Treasury will consider whether cyber terrorism that causes physical property damage should be added to the national terrorism insurance scheme for a second time in three years.
With the volume of cyber attacks continuing to increase, the department is set to revisit the eligibility of cyber attacks under the scheme as part of its latest review of the underlying legislation.
Cyber incidents are currently one of several events excluded as a “cause of property damage” under the Terrorism Insurance Act, introduced in response to the September 11 terrorist attacks.
Treasury last looked into broadening the definition of eligible terror-related incidents to those in the cyber domain as part of its 2018 review of the Act.
That review found that while “market gaps may exist”, there was “no evident market failure for cyber terrorism insurance in relation to physical property damage”.
The underlying risk was also regarded as “low” at the time, with the Australian Cyber Security Centre considering “terrorist groups’ use of offensive cyber capabilities to be limited”.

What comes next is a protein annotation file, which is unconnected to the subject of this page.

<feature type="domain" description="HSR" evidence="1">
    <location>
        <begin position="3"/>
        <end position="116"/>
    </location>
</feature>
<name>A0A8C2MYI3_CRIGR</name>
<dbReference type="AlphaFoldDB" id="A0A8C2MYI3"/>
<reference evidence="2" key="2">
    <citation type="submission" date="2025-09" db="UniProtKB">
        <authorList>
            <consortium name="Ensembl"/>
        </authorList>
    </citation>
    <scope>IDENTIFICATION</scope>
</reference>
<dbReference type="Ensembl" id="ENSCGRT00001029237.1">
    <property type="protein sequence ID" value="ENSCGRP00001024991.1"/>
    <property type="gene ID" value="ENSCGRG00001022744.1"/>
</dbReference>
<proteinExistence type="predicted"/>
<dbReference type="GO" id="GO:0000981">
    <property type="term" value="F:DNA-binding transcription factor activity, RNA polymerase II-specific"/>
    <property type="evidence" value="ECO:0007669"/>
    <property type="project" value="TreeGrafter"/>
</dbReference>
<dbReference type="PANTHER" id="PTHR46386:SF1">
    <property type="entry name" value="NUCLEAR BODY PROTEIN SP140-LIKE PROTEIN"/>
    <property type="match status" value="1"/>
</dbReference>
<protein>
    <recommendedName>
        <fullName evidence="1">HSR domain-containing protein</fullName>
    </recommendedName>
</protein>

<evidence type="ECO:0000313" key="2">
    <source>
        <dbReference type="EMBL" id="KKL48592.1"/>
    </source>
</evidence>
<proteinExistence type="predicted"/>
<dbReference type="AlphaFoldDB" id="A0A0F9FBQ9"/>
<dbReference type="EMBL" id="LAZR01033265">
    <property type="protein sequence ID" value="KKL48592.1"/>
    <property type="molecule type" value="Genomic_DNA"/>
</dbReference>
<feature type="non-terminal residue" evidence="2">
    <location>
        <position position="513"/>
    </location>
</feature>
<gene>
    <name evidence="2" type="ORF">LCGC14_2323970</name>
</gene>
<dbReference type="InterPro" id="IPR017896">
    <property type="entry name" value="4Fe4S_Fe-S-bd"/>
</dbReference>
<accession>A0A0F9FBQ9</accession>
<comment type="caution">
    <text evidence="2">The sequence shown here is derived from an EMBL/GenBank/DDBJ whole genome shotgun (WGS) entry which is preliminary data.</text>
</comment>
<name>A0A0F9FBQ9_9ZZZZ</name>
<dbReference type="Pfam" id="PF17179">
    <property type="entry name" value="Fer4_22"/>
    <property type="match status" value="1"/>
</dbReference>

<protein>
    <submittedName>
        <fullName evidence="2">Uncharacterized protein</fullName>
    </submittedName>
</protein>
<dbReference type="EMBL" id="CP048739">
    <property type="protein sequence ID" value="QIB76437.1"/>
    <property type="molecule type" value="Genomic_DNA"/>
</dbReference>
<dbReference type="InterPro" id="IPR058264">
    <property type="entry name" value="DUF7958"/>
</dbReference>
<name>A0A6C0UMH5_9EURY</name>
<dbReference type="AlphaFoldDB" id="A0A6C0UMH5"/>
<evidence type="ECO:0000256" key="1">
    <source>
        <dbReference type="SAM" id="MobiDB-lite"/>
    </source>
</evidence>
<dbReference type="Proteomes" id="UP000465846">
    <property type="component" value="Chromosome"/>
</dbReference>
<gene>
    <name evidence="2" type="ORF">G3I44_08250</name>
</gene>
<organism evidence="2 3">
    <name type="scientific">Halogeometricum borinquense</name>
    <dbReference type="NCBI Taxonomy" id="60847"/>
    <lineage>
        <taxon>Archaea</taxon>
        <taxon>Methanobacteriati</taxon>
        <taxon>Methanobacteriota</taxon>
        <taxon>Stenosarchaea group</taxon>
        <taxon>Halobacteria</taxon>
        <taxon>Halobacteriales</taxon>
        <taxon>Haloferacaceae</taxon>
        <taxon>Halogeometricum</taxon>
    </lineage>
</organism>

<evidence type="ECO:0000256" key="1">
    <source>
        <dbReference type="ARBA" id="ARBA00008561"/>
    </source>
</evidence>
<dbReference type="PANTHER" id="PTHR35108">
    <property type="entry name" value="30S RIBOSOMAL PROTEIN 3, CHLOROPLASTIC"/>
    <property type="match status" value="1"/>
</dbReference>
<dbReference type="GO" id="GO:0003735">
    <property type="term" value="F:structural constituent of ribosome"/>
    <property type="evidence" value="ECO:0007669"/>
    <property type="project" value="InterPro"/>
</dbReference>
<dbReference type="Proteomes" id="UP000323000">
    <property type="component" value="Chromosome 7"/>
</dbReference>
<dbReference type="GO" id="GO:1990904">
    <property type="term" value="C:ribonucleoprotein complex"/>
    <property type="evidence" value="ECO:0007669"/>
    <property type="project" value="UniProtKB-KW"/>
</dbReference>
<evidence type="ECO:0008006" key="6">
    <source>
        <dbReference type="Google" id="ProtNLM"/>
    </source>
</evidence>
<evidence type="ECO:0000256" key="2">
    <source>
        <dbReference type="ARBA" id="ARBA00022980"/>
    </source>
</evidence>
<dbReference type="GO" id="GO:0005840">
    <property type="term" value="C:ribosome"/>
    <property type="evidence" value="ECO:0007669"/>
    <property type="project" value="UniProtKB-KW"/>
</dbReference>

But since then, the Australian Reinsurance Pool Corporation (ARPC) has released a research report identifying a “market gap for cyber terrorism insurance where the attack results in physical damage”.
The report, released in May 2020, said such an incident had the “potential to cause substantial losses”, while noting that the “probability” of physical property damage remained relatively low.
Treasury said that like the 2018 review, the 2021 review will look at “whether a sufficient rationale has emerged to include cyber terrorism causing physical property damage within the scheme”.
“In line with the original intention of the scheme, which aimed to ameliorate a market failure, the review will consider the inclusion of cyber terrorism acts that result in physical property damage,” it said.
Treasury will take submissions until July 30.